If you’re missing some of the stuff we cover below, you may want to start adding these elements into your posts and pages yourself. If these elements are not being used, then whenever a screen reader interprets your page, or whenever Google indexes your site, these sections of your content will not be acknowledged as anything special. That reduces the quality of engagement your users experience with your content, and negatively impacts your content’s ranking when indexed and SEO is determined by Google.
Let’s take a look at some of the most common semantic elements:
<article> Used to specify independent, stand-alone content like a blog post, forum post, or other article
<header> Specifies introductory content within the article
<footer> Specifies footnotes related to the page: author, contact info, legal info, etc.
<aside> Specifies content that is related to the main content but apart from it, like a sidebar, social widgets, etc
<figure> specifies content like images, charts, etc
<figcaption> specifies caption text associated with a figure element
<nav> specifies a navigation link(s)
<mark> specifies highlighted text
<emphasis> specifies text to be read with emphasis. This, like <strong> below, is an upgrade from the old italics <i> element that changed the visual appearance of the text but not the way it was read via screen reader. Emphasis and Strong are applied to text anytime you use the italics or bold toolbar key in your WordPress text editor.
<strong> specifies text to be marked as bold (replaces the old bold <b> element)
A Few More Elements of Interest
The following elements are commonly used in WordPress, but can be confusing to try to sort out on your own. In that interest, let’s take a look at them so you have a better understanding of these commonly used features of the text editor.
<a> … </a> is the element that specifies a link. Each link needs an attribute describing it (remember attributes come in name=“value” pairs). href is the name of that attribute, and the URL is the value.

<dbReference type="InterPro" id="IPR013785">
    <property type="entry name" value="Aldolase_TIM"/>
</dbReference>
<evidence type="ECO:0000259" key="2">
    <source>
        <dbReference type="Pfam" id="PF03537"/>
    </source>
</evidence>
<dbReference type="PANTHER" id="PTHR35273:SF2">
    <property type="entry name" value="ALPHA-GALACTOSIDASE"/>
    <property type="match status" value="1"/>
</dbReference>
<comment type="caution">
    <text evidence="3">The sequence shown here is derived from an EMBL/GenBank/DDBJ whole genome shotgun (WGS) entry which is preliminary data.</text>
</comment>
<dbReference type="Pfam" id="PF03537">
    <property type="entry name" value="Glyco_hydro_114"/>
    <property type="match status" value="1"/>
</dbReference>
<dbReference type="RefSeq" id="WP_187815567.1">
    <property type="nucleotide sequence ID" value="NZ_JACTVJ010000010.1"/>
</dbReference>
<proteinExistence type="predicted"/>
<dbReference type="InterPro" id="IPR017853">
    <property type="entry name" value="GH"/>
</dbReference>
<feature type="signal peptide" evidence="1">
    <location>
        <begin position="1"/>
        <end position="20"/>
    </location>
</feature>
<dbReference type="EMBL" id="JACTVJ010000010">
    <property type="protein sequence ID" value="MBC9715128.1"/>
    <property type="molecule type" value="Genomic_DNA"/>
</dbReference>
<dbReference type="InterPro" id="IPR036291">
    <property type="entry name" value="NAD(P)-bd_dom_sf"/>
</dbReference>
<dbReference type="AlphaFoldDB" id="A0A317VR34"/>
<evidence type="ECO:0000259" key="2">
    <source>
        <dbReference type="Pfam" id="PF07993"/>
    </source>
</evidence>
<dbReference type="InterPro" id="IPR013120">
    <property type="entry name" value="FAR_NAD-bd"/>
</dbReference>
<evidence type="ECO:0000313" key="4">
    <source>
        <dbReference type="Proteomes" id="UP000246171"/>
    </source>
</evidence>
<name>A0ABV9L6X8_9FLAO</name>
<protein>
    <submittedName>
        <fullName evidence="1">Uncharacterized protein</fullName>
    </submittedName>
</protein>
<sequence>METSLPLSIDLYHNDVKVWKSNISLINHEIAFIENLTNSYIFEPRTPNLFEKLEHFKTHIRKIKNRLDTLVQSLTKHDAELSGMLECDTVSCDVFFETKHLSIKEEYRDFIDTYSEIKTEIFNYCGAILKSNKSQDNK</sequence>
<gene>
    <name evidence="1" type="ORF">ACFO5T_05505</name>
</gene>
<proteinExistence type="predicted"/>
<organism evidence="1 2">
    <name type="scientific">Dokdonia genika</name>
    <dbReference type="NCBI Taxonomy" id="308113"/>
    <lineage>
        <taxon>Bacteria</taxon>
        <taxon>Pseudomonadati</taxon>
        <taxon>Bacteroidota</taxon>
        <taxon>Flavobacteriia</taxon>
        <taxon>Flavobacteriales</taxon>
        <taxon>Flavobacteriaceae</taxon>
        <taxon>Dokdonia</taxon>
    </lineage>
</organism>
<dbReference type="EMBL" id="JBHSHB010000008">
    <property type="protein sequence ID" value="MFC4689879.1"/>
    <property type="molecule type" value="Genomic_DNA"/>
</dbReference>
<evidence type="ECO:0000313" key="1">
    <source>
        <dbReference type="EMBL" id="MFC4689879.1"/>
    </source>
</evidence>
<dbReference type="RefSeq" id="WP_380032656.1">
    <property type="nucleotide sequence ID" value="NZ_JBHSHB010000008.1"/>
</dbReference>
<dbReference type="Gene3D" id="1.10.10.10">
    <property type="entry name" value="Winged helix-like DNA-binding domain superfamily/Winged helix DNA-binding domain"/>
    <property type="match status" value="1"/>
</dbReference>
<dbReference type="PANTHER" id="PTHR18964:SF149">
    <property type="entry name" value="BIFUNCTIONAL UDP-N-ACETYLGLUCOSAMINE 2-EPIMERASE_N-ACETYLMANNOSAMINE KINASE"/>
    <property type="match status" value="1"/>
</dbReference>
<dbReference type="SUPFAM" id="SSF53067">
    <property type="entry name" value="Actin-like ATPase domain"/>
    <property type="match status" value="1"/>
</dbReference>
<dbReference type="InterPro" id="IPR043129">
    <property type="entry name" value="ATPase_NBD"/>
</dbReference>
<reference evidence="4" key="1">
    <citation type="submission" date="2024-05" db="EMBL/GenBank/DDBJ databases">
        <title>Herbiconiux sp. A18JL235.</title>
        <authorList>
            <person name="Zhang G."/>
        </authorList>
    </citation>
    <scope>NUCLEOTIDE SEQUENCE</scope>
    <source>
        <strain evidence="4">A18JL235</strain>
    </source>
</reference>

So, a link would look like this: <a href=“URL”>Clickable Text Displayed</a>
There are 3 types of lists in HTML:
- <ol> ordered lists: lists with sequential numbers or letters
- <ul> unordered lists: bullet points
- <dl> definition lists: lists with terms <dt> and definitions of each term <dd>
Each list is wrapped completely in its list type element: <ol>, <ul>, or <dl>. Each point within the list is wrapped in an element specifying it as a unique list item.
- <li> for ordered and unordered lists
- <dt> (term) and <dd> (definition) for definition lists
Images are self-closing tags: an element where you just have one tag that closes itself, instead of an open and close tag. The basic wrapper looks like this: <img />.
Any image also requires a supporting attribute defining the location and name of the image file. The name of that attribute is src, and its value is equal to the image’s location (where the file is saved) and name.
Now inside the self closing image element:
- <img src=”location/name” />
And finally what it would look like for an image file named cat.png that is being stored on my localhost:
- <img src=“http://localhost:8888/wordpress/wp-content/uploads/images/cat.png” />
That’s all the info an image needs to be displayed but, in the interest of good semantic structuring, you should always include alternate text that describes the image. This is used when the image cannot be displayed for whatever reason. This presence or absence of alternate text is also a factor in SEO. Providing alt text is as simple as defining a new attribute, alt=”alt text to be displayed”.
- <img src=“http://localhost:8888/wordpress/wp-content/uploads/images/cat.png” alt=“cat wearing princess leia hair made of yarn” />
Other attributes can be added in the same fashion, such as width=”xx” and height=”xx”.
And that is basic HTML in a nutshell. If you’ve found this helpful, then the content of this article should be enough to give you a very good jump start towards making your site both more accessible and visible to current and future users. If you want to explore HTML further and enjoy a more hands on approach to learning, I would highly recommend w3schools.com for both basic HTML and semantic markup. Above all have a good time, have fun learning, and happy blogging!